Date: Fri, 17 May 2002 00:08:21 -0400
To: (Recipient list suppressed)
From: Norman Bauman
Subject: Jobs on this list: Ethical issues

This message discusses ethical controversies about some of the jobs on this list.

I send out medical writing jobs on this list. I don't take those jobs myself for any of several reasons. Sometimes I don't have the time, or the qualifications. Sometimes I don't want the job for ethical reasons. I say "ethical" not as a pejorative, and not to set myself as morally superior to the people who do the work, but simply because I've made a personal and business decision not to do it.

Because some people on this list don't understand ethical conflicts of medical marketing, and don't understand how some of these jobs are actually a back-door way of violating FDA regulations, I want to spell it out.

Many medical writers read with concern the story in yesterday's New York Times about the role of medical writers in the illegal marketing of Neurontin (gabapentin, Pfizer). Suit Says Company Promoted Drug in Exam Rooms, Melody Petersen, 15 May, 2002; earlier story, Whistle-Blower Says Marketers Broke the Rules to Push a Drug, Melody Petersen, NYT, 14 March 2002

Some of the jobs I turn down, and put on this list, are for medical writers to do exactly the same thing.

Typically, a pharmaceutical company will hire a PR firm to find a writer who will go to a medical meeting, hear a doctor report on a new indication for a drug, write a story about the meeting, and place the story in the trade press to promote an unapproved indication that the pharmaceutical company couldn't promote directly. That's why they pay writers so much money. In addition, the writer may or may not disclose the pharmaceutical company payment to the editor, and many doctors (i.e. readers) and medical editors feel that a writer is ethically required to disclose such payments.

(Most of the jobs on my list are not like this. But some of them are -- and when they talk about "placement," that's often what they mean. Sometimes a pharmaceutical company wants a writer to go to a meeting and simply write a report for the company's own benefit in keeping up with current research. That's the kind of work I like. There's enough work around that writers can hold to a reasonable ethical standard and still usually make a living.)

Illegal promotion of Neurontin

As Petersen explained, Warner-Lambert, which was acquired by Pfizer in 2000, got FDA approval to market Neurontin as an add-on drug for treating epilepsy when the first drug doesn't work well enough. Warner-Lambert's alleged illegal activity was to promote Neurontin for other indications that were not approved by the FDA. And that illegal activity included hiring medical writers. That is, it was illegal for Warner-Lambert to hire the writers -- it wasn't illegal for the writers to do what they did.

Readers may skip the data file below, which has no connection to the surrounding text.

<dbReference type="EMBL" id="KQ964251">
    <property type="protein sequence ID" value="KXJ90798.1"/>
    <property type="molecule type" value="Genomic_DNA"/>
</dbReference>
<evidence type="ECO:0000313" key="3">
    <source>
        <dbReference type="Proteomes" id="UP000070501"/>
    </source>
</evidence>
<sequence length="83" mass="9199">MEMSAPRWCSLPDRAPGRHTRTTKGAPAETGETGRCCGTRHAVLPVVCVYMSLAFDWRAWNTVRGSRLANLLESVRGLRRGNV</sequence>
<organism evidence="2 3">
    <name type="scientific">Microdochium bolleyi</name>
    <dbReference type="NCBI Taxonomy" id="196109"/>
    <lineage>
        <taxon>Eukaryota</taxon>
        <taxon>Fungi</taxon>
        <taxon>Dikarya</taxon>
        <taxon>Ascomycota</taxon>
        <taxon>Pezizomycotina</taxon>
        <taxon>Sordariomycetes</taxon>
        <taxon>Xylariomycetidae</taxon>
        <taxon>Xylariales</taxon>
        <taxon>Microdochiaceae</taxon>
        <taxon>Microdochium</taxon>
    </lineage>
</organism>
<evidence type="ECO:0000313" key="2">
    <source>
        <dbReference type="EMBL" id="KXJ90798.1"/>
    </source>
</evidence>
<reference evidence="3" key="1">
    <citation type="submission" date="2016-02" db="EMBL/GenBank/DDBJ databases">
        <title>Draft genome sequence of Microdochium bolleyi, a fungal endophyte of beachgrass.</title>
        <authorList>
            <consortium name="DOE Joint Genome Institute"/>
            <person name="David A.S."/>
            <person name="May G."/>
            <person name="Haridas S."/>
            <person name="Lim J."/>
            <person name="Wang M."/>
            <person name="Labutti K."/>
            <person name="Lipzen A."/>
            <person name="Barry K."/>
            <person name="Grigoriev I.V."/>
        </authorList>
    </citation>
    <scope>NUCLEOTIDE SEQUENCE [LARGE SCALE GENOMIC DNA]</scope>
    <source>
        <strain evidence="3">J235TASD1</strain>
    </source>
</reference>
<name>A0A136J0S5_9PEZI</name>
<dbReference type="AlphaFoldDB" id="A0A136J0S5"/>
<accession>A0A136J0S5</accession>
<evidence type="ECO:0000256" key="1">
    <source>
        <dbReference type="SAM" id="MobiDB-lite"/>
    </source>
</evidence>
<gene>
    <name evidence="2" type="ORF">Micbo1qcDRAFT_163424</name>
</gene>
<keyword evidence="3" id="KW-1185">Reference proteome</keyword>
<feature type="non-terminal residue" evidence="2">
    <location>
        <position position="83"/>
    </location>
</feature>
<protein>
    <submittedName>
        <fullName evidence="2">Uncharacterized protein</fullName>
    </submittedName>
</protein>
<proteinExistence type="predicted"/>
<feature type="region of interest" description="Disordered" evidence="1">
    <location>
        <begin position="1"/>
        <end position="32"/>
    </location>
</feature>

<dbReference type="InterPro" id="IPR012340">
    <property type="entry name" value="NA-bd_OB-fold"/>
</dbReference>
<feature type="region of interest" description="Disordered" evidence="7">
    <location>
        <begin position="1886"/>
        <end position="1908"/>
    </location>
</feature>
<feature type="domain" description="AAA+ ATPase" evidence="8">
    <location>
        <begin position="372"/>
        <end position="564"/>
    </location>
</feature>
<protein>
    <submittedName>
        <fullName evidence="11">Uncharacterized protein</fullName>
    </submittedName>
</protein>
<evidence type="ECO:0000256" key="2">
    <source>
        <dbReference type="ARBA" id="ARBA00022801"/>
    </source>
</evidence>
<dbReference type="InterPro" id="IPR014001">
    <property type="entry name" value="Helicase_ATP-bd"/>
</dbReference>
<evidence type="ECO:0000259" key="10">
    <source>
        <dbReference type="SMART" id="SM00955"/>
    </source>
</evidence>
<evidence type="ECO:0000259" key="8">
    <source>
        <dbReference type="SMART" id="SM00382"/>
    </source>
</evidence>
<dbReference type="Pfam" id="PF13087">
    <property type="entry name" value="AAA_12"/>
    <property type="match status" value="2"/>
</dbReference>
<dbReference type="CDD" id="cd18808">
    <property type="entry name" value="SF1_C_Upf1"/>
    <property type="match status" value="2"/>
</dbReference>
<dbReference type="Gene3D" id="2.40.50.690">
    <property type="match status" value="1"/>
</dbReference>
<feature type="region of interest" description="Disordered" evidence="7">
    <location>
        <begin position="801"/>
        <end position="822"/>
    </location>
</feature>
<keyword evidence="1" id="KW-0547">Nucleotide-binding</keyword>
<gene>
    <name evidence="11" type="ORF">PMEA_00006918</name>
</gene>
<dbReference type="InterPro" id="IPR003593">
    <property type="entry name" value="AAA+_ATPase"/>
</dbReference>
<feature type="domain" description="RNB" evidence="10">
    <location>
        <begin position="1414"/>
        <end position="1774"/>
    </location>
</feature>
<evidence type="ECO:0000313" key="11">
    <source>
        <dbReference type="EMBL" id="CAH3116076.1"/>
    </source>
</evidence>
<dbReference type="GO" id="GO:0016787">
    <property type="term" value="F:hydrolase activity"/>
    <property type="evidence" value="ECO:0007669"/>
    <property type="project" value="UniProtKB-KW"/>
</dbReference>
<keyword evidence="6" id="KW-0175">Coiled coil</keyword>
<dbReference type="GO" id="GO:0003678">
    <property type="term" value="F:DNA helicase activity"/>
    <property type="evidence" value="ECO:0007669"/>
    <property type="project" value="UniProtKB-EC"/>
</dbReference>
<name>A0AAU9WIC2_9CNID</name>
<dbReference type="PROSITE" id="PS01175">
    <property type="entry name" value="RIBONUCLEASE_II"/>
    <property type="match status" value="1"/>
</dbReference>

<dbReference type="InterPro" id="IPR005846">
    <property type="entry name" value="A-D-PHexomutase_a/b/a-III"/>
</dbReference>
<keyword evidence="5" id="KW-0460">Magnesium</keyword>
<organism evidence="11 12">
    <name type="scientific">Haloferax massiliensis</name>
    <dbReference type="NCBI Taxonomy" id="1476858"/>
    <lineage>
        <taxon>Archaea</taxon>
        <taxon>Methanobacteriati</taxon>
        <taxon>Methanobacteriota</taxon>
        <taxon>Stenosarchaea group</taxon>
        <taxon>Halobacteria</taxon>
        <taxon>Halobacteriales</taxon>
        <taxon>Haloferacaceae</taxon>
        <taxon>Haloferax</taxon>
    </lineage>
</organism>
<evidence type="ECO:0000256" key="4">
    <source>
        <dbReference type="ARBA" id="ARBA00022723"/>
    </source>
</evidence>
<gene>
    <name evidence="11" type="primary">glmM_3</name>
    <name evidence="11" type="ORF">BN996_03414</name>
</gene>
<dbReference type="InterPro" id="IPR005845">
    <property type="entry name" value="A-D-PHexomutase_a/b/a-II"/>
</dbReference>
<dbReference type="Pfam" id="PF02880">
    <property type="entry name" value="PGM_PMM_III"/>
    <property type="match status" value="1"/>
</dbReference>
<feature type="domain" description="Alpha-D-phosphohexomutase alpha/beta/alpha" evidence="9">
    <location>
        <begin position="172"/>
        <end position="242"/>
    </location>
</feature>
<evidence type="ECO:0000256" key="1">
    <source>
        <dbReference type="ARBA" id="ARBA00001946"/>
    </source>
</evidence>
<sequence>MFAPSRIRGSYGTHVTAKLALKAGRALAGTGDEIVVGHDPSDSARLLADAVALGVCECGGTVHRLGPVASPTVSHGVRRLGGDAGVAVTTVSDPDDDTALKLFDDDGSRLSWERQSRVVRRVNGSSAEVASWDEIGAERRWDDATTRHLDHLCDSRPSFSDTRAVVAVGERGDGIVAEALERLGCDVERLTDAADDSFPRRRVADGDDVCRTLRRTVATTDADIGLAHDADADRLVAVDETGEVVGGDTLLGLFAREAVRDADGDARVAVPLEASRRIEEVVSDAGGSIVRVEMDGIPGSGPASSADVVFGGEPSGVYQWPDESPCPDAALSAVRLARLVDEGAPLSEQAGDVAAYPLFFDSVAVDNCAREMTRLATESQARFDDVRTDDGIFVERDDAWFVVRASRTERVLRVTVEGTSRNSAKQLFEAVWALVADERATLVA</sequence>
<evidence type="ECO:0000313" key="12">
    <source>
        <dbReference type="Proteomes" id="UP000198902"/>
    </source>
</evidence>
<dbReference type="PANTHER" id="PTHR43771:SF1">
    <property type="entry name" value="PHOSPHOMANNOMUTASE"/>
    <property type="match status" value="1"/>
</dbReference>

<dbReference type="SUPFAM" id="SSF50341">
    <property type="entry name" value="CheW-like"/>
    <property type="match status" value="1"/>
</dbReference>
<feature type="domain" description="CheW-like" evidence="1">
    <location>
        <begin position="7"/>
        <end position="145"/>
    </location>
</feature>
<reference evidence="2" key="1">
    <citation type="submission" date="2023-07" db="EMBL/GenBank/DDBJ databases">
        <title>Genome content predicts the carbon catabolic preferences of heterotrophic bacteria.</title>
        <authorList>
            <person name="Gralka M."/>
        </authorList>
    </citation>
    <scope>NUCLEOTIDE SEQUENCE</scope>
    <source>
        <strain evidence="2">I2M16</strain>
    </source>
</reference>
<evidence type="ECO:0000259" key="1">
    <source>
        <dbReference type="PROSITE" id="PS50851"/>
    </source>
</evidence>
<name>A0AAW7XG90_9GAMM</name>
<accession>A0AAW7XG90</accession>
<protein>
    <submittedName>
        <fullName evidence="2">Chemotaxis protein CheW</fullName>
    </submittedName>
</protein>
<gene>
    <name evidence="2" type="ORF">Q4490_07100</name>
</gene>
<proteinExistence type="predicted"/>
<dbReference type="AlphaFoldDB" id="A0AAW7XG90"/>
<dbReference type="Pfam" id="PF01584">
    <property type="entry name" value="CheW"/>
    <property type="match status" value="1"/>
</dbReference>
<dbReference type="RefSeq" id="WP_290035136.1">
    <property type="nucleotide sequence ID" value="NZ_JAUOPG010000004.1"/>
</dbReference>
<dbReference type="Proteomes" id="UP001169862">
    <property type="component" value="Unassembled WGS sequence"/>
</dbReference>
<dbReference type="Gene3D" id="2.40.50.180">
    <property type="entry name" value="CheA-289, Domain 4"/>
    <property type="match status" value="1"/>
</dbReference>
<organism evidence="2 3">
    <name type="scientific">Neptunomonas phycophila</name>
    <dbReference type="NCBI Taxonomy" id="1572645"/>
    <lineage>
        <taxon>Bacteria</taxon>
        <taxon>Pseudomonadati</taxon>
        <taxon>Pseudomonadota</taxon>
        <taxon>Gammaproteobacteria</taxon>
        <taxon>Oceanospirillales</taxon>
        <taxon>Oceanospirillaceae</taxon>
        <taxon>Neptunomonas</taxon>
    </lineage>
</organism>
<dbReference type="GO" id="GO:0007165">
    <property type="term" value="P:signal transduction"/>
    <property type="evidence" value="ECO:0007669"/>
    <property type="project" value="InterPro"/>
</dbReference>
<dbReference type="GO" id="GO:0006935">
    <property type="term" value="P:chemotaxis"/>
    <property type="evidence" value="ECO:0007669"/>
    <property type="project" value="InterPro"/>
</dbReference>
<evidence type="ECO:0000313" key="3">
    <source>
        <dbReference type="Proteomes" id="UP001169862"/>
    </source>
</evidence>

(Once a drug is approved for any indication, doctors may prescribe it for any other indication they want, although if the treatment is inappropriate, they can be sued in state civil court for malpractice or be subject to state sanctions for the incompetent practice of medicine. However, FDA regulations forbid drug companies from promoting their drugs for unapproved indications, although those regulations are generally enforced with token punishments.)

In 1996, Warner Lambert hired David P. Franklin, PhD, a research fellow at Harvard Medical School, as a medical liaison with doctors who call the company with questions about Neurontin. Medical writers often say that you have to understand the "culture" of pharmaceutical companies. Franklin was shocked to hear Warner tell its consultants to promote Neurontin for indications which were not approved by the FDA, and which in some cases the drug was no better than placebo in randomized controlled studies. Those indications included attention deficit disorder in children, neurological pain, bipolar disorder, migraines, drug and alcohol withdrawal seizures, and restless leg syndrome. As a result, sales of Neurontin were $1.7 billion and growing, which makes it one of the top-selling drugs, and 78% of prescriptions are for indications other than epilepsy.

Pfizer filed data from clinical studies with the FDA to get approval for Neurontin for pain. But according to Petersen, drug companies don't like to get additional FDA approval for additional indications, because by that time the drug is at the end of its patent protection.

Franklin, who tape-recorded conversations and copied internal documents, resigned, and went public with his concerns. He has filed a lawsuit against Warner-Lambert, which revealed more documents.

Part of the illegal marketing of Neurontin involved getting medical writers to ghost-write articles for publication in medical journals. According to Petersen's 15 May article:

For a more detailed and uncharitable account of Warner-Lambert's promotional activities, see Public Citizen, May 2002, "Neurontin (GABAPENTIN)--The Illegal Corporate Creation of a Blockbuster Drug"

Is it wrong?